If you never thought of him as Zanzibarian, that’s because Mercury went out of his way to keep his origins a secret. His early years can’t have been easy: When he was 8, his parents sent him to boarding school in India. As a teenager there, he formed his first band, the Hectics, but when his grades slipped, he returned to Zanzibar to finish high school. After he moved to England and became a success, relatives and schoolmates complained that the former Bucky Bulsara (so nicknamed because of protruding front teeth) wanted nothing to do with them.
In London, his great pal was Reginald Kenneth Dwight, who also took on the name of a Roman god when he became Elton Hercules John. The similarities don’t stop there: Both were devoted to their mothers, both studied piano at an early age, both were bothered by their appearance and developed an outlandish look to disguise self-perceived ugliness. And each, writes Jones, “was confused to say the least about his sexuality.”
Fortunately, Mercury was anchored throughout his career by bandmates who would have appeared able and intelligent in any profession, particularly in the anarchic world of rock and roll. The other three members of Queen were honors students at different universities. In the words of one observer, “They genuinely liked each other’s company” and thus avoided the rifts that fractured many bands.
Not that they were choirboys. One album-release party that “could only be described as an orgy” featured “drag queens, fire-eaters and female mud-wrestlers, strippers and snakes, steel bands, voodoo dancers, Zulu dancers, hookers, groupies, and grotesques, some performing unimaginable and possibly illegal acts on . . . each other.”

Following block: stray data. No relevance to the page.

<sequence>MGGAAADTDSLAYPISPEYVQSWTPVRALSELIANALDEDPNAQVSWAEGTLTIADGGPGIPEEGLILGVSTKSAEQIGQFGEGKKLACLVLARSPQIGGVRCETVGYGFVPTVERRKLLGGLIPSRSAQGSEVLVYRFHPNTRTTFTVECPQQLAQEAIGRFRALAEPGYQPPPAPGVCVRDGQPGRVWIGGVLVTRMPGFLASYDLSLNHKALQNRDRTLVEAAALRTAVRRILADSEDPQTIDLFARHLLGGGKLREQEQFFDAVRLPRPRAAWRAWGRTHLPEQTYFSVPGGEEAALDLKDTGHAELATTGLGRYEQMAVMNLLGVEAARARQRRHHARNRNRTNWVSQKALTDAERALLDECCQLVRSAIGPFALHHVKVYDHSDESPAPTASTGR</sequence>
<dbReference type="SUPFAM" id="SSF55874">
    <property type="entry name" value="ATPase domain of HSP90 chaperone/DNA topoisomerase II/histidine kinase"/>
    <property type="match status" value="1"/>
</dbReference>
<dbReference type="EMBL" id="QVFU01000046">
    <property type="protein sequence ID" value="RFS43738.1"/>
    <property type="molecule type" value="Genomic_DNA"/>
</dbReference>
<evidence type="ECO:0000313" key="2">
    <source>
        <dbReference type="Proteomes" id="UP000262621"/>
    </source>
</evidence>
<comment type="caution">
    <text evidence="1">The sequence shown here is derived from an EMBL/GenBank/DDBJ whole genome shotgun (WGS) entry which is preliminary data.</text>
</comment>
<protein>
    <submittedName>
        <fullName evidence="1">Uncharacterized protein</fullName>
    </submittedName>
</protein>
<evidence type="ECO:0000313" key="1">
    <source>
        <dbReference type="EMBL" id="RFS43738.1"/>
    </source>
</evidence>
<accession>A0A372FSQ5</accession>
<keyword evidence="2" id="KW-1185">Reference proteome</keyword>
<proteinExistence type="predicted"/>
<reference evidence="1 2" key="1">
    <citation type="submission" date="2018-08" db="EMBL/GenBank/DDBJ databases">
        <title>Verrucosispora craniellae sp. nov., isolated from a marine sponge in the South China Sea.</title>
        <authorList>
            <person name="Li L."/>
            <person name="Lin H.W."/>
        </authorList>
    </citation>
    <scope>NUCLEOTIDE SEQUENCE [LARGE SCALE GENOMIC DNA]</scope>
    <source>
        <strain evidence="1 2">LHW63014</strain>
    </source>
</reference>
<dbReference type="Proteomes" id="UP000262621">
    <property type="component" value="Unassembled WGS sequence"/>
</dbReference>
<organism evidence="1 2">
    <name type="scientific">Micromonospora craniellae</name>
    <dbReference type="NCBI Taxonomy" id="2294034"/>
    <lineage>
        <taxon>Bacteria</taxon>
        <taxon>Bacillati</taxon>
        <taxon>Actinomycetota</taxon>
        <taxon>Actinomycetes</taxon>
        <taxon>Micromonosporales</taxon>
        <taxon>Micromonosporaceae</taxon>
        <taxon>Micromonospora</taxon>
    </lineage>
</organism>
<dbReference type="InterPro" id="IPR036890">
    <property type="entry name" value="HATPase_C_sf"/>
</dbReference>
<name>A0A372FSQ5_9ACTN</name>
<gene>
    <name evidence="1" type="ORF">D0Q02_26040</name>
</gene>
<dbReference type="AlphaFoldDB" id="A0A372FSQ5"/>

Fans looking for more on the band’s nothing-succeeds-like-excess lifestyle will relish Harry Doherty’s “40 Years of Queen.” It’s a coffee-table book described as “an official publication . . . approved at every stage by the band.” Doherty’s prose is less frank than Jones’s, but his book’s lavish photos do a better job of conveying the antics of that crazy time.
Freddie spent many of his nights prowling the gay districts of the world’s capitals. He may have been infected with AIDS before the disease had been identified. At any rate, he was diagnosed in 1987 and died in 1991, and he and the band continued to work together to the very end.
Like most rock bios, “Mercury” tells a lot about the musician and not much about the music. Jones toured with Queen and had unrivaled access to them and their circle; her best quality as a journalist is the way she spotlights the canny assessments of industry insiders, such as the record executive who described their sound as “the purest ice cream poured over a real rock and roll foundation.” Future fans may or may not decide that “Bohemian Rhapsody” is little more than a six-minute oddity, but few groups have seen their hits cross over the way Queen has: “We Will Rock You” was adopted as an anthem by both the New York Yankees and the Manchester United soccer club, and “We Are the Champions” seems destined to be sung in sports arenas forever.
While details remain fuzzy, there is talk of a biopic in the works starring Sacha Baron Cohen in the title role. The king of comedy as the queen of camp: that seems royally right.
Kirby teaches at Florida State University and is the author of “Little Richard: The Birth of Rock ’n’ Roll.”